Not so L. Oulton, the author of the next Watsons continuation, which appeared in 1923, seventy-three years after Hubback’s, and which is the subject of today’s post in my "Watsons in Winter" blog series.

That indeterminate first initial gives no clue to as basic a matter as gender, but, on the whole, it seems likely that Oulton was female: several contemporaneous reviews of The Watsons, Concluded, including this one, refer to its author as “Miss Oulton," as does David Gilson, in his Austen bibliography. (She was so little known, though, that thirty-five years later, another Watsons continuer, John Coates, offhandedly assumes his predecessor was male.)

All I’ve been able to glean from an Internet search is the fact that Oulton, whoever she was, also wrote a collection of sensational stories, Exceeding Pleasant and Other Sketches, published in 1913, ten years before the Austen continuation. Perhaps Marina Cano López, the author of an as-yet-unpublished dissertation on Watsons completions, has discovered more; I’m eager to read her work once it becomes available.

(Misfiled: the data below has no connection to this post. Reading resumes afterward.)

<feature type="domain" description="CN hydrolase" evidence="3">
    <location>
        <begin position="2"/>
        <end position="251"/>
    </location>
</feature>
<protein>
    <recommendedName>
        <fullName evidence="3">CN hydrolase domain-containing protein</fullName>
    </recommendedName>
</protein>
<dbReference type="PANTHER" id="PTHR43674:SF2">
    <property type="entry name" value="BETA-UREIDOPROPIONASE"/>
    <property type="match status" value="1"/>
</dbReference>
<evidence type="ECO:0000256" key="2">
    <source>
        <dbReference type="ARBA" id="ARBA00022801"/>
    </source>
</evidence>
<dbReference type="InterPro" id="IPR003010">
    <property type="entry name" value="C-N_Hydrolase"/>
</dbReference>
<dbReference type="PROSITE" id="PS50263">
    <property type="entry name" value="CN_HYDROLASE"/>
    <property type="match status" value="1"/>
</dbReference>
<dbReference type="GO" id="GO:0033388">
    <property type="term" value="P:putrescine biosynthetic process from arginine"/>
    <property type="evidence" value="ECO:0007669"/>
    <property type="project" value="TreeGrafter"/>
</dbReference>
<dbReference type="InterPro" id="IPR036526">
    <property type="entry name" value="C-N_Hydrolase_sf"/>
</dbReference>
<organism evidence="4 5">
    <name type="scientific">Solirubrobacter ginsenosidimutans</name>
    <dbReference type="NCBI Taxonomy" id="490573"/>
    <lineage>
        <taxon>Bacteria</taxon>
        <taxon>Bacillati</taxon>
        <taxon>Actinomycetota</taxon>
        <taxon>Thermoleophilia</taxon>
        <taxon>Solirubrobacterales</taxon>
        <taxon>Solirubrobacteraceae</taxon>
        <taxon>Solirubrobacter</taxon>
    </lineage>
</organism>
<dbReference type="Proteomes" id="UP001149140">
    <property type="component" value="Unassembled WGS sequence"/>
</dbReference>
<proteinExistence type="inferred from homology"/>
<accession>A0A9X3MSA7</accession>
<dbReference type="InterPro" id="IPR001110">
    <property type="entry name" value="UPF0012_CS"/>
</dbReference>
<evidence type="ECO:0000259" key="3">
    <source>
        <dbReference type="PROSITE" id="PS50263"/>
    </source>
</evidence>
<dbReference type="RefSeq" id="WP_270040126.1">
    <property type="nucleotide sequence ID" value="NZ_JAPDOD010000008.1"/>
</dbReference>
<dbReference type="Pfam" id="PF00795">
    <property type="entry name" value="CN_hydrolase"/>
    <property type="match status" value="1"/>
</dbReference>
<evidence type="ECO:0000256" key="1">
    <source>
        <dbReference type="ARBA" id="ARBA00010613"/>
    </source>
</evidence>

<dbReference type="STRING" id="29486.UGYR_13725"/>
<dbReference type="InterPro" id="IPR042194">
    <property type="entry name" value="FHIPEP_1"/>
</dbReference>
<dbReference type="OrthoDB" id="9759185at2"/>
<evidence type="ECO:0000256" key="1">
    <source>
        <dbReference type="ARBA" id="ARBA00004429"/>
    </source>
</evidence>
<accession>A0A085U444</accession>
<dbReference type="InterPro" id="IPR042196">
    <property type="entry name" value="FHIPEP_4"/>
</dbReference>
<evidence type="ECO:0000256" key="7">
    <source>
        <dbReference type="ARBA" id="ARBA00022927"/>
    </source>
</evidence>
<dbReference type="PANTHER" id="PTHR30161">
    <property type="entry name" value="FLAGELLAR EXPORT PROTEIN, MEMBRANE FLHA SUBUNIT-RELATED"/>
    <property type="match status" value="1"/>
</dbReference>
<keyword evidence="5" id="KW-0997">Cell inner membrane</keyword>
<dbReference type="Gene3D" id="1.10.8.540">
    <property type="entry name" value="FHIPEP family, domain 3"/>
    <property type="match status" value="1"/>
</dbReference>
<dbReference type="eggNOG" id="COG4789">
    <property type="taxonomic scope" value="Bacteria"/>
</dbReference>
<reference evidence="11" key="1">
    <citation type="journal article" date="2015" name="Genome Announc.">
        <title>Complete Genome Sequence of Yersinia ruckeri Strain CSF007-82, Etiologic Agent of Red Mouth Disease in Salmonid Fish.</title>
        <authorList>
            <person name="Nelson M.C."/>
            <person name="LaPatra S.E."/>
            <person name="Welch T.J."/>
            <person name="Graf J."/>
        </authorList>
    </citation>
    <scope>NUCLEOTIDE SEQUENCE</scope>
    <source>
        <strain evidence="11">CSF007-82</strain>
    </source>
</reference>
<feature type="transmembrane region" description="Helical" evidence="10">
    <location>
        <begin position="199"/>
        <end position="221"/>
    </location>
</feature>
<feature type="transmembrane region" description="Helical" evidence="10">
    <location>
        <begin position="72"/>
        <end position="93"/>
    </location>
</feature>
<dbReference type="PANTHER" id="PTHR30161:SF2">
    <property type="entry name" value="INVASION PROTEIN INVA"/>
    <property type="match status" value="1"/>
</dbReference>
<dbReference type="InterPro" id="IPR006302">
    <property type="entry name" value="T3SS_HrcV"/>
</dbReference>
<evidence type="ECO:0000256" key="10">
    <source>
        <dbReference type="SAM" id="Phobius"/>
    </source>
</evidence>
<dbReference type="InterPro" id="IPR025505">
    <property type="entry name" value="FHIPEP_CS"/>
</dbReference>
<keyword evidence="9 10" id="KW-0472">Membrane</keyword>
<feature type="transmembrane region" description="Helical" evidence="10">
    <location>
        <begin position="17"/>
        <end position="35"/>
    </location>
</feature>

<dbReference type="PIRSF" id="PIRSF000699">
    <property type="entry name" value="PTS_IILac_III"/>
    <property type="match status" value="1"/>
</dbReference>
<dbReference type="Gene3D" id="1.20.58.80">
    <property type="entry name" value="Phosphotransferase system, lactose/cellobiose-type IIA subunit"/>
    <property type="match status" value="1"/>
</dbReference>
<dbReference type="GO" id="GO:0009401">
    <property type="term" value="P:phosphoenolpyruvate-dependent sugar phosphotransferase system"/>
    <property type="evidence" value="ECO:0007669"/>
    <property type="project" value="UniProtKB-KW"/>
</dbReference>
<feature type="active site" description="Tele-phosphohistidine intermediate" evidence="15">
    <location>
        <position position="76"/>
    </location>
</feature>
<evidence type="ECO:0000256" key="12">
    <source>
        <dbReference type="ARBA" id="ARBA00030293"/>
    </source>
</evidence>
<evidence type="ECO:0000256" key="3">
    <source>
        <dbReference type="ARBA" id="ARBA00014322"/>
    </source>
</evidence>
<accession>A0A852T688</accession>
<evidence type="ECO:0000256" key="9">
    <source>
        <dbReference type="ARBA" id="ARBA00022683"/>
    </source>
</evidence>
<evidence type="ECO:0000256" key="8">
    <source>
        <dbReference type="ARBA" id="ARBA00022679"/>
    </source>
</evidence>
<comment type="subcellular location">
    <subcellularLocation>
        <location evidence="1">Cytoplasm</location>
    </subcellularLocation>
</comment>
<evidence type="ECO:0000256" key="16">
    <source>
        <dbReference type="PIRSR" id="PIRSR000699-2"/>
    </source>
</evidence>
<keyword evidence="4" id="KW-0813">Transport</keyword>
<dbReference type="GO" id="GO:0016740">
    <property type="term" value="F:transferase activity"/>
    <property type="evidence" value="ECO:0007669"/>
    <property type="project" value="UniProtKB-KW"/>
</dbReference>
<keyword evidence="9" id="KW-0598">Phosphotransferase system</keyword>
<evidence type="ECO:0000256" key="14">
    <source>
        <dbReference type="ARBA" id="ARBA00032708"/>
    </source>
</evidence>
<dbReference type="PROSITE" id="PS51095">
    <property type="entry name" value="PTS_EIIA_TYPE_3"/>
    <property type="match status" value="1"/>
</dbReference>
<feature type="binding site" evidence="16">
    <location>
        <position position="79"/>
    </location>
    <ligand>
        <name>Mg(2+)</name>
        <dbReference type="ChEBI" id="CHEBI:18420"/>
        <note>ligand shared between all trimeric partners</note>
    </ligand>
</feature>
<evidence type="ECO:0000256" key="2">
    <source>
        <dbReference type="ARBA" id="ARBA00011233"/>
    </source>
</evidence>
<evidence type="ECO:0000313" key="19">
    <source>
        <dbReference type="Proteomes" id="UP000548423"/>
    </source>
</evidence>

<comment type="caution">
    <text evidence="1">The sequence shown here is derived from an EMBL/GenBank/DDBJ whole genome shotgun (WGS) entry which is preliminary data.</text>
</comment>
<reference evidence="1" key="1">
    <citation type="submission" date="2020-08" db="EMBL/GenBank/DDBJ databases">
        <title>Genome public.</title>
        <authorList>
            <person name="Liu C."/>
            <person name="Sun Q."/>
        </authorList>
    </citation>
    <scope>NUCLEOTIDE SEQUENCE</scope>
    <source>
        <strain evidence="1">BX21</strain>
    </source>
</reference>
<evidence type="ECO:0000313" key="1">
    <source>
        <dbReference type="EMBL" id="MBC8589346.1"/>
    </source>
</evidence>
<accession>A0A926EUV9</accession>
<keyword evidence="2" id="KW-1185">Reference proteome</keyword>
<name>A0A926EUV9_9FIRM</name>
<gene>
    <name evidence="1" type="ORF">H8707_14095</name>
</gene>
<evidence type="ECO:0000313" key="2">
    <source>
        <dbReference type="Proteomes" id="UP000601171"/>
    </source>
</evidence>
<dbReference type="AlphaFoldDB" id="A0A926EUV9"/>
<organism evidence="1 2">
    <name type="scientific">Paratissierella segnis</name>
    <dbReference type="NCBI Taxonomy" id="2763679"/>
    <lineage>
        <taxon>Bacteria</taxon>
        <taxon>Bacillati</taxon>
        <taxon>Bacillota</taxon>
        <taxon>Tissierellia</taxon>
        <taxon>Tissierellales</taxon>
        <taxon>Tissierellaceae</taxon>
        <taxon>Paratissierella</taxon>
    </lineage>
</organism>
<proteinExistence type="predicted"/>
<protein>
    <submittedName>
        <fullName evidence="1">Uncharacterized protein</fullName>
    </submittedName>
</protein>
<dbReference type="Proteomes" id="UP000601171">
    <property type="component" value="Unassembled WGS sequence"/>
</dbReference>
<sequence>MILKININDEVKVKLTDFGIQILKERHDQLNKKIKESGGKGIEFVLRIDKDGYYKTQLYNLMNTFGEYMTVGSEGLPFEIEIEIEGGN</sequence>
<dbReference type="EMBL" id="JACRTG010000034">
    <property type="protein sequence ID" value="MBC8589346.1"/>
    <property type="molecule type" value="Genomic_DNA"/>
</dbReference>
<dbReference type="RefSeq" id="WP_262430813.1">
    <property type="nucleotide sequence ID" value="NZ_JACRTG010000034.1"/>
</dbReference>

In the meantime, it would be satisfyingly romantic to report that the mysterious Oulton is a neglected genius whose noble work has been unaccountably overlooked by history. Unfortunately, the reality is a bit more prosaic. The Watsons, Concluded is limp and unsatisfying -- the outline of a novel, rather than a fully fleshed-out tale.

The writing veers from serviceable Austen pastiche to histrionic tripe (“How little did he realize that his idle words were as a naked sword in her breast”), and the story is far more tell than show. Scenes and incidents are summarized without dialogue to dramatize them; people come and go without advancing either character development or plot.